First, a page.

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Topic: Powering three servos and Uno from one source (Read 1 time) previous topic - next topic


This is my first Arduino project, and I'm trying to take in as much as I can from the forums before posting, but there's quite a bit out there that's confusing!

So, I've read a lot of posts where people suggest powering multiple servos and an Arduino from an external power supply. I'm all about that, but in seeing the diagrams in most of these posts, I don't get how the power goes to the Arduino. Nonetheless, I have been looking around a lot, and want to make sure I'm figuring things out right.

First, the specifics. I have an Uno and three FS90 9g micro servos. The servos will be pushing a very light load, and have an operating voltage of "4.8-6V" according to spec. I don't know what the peak load is, but I don't anticipate coming close to hitting stall. I also plan on having one servo move at a time, though if the way I'm planning on wiring it can handle it, I would love to move two or all three at once. I anticipate moving one servo a couple of degrees every 5-10 minutes, and the other two will move up to 90 degrees on a 8-12 hour schedule.

My plan for wiring everything is to split the power source positive with one end going into the VIN pin of the Arduino. The other end would go into a 1N4001 diode and then split to the three servos. Connect all the grounds together and set individual servo controls on Arduino pins (say, 5, 6, & 7).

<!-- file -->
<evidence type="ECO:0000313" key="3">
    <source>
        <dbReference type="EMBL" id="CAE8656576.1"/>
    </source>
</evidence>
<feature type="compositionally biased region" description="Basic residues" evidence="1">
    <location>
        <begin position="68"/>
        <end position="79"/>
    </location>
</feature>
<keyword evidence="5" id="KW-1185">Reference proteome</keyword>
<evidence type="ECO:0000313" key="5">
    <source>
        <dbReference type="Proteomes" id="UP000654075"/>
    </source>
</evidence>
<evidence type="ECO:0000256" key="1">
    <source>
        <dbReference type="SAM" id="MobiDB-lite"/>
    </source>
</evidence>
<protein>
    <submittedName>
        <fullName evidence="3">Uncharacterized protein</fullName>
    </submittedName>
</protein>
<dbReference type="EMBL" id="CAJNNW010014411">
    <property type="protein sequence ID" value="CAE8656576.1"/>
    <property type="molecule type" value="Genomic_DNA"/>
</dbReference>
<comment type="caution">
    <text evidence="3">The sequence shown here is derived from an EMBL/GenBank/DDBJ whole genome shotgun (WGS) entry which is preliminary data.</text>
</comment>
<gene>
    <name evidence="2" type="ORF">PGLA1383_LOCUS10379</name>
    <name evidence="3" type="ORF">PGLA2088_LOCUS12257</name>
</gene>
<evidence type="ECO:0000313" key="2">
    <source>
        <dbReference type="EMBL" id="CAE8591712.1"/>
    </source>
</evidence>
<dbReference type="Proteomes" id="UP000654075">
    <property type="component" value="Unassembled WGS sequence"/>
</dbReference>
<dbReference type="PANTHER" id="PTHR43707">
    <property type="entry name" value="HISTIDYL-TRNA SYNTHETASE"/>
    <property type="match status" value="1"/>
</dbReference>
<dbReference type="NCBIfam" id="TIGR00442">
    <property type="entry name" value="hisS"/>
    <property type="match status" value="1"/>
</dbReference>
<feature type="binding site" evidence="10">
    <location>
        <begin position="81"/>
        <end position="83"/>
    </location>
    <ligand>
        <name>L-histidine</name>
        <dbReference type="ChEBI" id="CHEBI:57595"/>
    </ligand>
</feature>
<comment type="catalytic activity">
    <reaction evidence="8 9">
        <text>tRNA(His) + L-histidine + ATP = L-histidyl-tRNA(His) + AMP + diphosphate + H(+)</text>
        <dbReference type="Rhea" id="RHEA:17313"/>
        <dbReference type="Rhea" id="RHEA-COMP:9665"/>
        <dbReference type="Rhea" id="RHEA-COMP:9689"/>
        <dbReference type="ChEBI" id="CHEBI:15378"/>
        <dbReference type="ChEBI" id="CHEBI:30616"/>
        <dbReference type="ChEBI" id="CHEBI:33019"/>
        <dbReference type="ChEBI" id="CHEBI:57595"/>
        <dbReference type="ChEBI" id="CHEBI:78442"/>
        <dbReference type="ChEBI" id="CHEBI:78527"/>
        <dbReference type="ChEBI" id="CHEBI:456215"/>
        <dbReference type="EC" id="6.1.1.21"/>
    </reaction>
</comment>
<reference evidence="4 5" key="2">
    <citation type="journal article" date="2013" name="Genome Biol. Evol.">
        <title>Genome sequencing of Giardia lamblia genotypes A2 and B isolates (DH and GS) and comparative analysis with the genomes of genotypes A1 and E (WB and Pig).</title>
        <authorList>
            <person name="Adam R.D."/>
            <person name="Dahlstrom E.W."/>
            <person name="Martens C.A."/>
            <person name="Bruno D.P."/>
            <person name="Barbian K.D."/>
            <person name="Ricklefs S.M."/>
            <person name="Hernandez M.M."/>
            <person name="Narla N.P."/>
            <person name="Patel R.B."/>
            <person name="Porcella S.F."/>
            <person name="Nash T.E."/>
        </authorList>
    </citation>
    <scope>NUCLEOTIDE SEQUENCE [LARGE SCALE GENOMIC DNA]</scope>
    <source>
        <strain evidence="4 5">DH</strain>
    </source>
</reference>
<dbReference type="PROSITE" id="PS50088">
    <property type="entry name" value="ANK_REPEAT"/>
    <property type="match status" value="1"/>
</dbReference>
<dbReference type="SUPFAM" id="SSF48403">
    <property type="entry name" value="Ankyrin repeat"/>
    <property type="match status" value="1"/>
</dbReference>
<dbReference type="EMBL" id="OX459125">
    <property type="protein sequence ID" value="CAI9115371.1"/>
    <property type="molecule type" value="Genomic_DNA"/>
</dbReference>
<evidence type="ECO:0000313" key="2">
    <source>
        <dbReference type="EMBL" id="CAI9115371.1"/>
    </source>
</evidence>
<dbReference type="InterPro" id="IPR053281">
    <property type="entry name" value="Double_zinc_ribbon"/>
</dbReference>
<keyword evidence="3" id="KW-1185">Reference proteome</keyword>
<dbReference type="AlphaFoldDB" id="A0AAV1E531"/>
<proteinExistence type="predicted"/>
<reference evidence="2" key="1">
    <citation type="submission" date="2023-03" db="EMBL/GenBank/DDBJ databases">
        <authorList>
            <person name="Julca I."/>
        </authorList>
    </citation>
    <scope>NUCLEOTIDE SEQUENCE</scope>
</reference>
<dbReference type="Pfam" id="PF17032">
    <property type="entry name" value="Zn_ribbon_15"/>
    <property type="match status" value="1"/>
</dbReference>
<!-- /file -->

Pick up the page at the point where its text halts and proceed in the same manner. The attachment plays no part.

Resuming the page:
Does this wiring sound smart?
And if so, does it seem a 9V battery can handle this?
Or would it be easier to use a wall wart?


A 9V battery can handle a smoke alarm or a multimeter and that's the ONLY thing you should consider using them for. They're garbage
as far as every thing else goes. Forget you ever considered that idea and move on. Find something else. A 9V battery would probably power the arduino and three servos for a few hours at best. The servos don't draw much and a 9V battery could handle it but a single diode drop is only 0.7V . You would need a minimum of 4 diodes in series to drop 9V down to 6V and it MUST be 6V or less.


Or would it be easier to use a wall wart?

A 9v or 12v wall wart with a 7805 regulator chip like below makes for a simple power setup.

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I don't know what the peak load is, but I don't anticipate coming close to hitting stall.
In fact, every time a motor starts up, it momentarily draws the stall current. If you rapidly reverse direction, it momentarily draws TWICE the stall current. This includes the motor in a typical servo. You really need to know what the stall current is and plan your power supply accordingly, otherwise the Arduino may reset itself every time a servo starts to move.

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